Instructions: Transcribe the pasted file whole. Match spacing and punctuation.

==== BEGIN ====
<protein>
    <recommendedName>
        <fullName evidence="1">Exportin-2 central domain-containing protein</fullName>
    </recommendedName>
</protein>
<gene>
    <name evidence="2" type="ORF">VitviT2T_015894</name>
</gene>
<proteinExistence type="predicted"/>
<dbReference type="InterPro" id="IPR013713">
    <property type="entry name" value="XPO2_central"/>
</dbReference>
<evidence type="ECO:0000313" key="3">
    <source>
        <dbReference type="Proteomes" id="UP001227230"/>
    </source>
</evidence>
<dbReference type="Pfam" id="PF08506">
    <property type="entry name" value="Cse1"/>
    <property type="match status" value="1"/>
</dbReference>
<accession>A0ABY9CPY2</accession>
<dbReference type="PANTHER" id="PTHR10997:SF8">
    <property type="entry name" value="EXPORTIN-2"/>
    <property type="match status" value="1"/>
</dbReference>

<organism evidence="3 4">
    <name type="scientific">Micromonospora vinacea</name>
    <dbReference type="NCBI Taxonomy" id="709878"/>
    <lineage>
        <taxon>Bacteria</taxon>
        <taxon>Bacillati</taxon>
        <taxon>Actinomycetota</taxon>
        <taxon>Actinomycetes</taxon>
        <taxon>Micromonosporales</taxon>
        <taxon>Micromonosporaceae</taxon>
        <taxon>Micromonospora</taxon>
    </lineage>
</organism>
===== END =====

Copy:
<protein>
    <recommendedName>
        <fullName evidence="1">Exportin-2 central domain-containing protein</fullName>
    </recommendedName>
</protein>
<gene>
    <name evidence="2" type="ORF">VitviT2T_015894</name>
</gene>
<proteinExistence type="predicted"/>
<dbReference type="InterPro" id="IPR013713">
    <property type="entry name" value="XPO2_central"/>
</dbReference>
<evidence type="ECO:0000313" key="3">
    <source>
        <dbReference type="Proteomes" id="UP001227230"/>
    </source>
</evidence>
<dbReference type="Pfam" id="PF08506">
    <property type="entry name" value="Cse1"/>
    <property type="match status" value="1"/>
</dbReference>
<accession>A0ABY9CPY2</accession>
<dbReference type="PANTHER" id="PTHR10997:SF8">
    <property type="entry name" value="EXPORTIN-2"/>
    <property type="match status" value="1"/>
</dbReference>

<organism evidence="3 4">
    <name type="scientific">Micromonospora vinacea</name>
    <dbReference type="NCBI Taxonomy" id="709878"/>
    <lineage>
        <taxon>Bacteria</taxon>
        <taxon>Bacillati</taxon>
        <taxon>Actinomycetota</taxon>
        <taxon>Actinomycetes</taxon>
        <taxon>Micromonosporales</taxon>
        <taxon>Micromonosporaceae</taxon>
        <taxon>Micromonospora</taxon>
    </lineage>
</organism>